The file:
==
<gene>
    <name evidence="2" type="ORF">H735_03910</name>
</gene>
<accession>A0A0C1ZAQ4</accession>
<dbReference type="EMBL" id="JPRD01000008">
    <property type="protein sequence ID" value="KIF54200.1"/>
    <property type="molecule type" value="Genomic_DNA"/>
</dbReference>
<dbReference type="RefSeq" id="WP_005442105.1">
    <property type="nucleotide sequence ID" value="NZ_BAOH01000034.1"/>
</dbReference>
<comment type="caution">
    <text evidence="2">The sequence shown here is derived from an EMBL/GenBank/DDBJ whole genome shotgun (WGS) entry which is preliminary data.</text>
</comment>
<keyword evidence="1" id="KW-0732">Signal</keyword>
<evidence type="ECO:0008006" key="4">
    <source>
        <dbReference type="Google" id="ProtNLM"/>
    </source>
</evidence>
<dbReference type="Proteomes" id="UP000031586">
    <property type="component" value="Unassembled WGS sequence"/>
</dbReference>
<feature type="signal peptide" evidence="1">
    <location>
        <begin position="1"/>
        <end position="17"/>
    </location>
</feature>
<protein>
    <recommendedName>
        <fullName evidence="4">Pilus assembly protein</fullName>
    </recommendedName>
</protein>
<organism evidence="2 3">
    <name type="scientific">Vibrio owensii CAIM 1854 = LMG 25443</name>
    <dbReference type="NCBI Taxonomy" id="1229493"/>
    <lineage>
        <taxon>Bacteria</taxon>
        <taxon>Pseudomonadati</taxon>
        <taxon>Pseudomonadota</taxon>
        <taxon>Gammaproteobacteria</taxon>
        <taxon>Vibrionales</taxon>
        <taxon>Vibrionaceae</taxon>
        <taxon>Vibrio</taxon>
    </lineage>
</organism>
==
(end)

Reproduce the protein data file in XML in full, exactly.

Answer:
<gene>
    <name evidence="2" type="ORF">H735_03910</name>
</gene>
<accession>A0A0C1ZAQ4</accession>
<dbReference type="EMBL" id="JPRD01000008">
    <property type="protein sequence ID" value="KIF54200.1"/>
    <property type="molecule type" value="Genomic_DNA"/>
</dbReference>
<dbReference type="RefSeq" id="WP_005442105.1">
    <property type="nucleotide sequence ID" value="NZ_BAOH01000034.1"/>
</dbReference>
<comment type="caution">
    <text evidence="2">The sequence shown here is derived from an EMBL/GenBank/DDBJ whole genome shotgun (WGS) entry which is preliminary data.</text>
</comment>
<keyword evidence="1" id="KW-0732">Signal</keyword>
<evidence type="ECO:0008006" key="4">
    <source>
        <dbReference type="Google" id="ProtNLM"/>
    </source>
</evidence>
<dbReference type="Proteomes" id="UP000031586">
    <property type="component" value="Unassembled WGS sequence"/>
</dbReference>
<feature type="signal peptide" evidence="1">
    <location>
        <begin position="1"/>
        <end position="17"/>
    </location>
</feature>
<protein>
    <recommendedName>
        <fullName evidence="4">Pilus assembly protein</fullName>
    </recommendedName>
</protein>
<organism evidence="2 3">
    <name type="scientific">Vibrio owensii CAIM 1854 = LMG 25443</name>
    <dbReference type="NCBI Taxonomy" id="1229493"/>
    <lineage>
        <taxon>Bacteria</taxon>
        <taxon>Pseudomonadati</taxon>
        <taxon>Pseudomonadota</taxon>
        <taxon>Gammaproteobacteria</taxon>
        <taxon>Vibrionales</taxon>
        <taxon>Vibrionaceae</taxon>
        <taxon>Vibrio</taxon>
    </lineage>
</organism>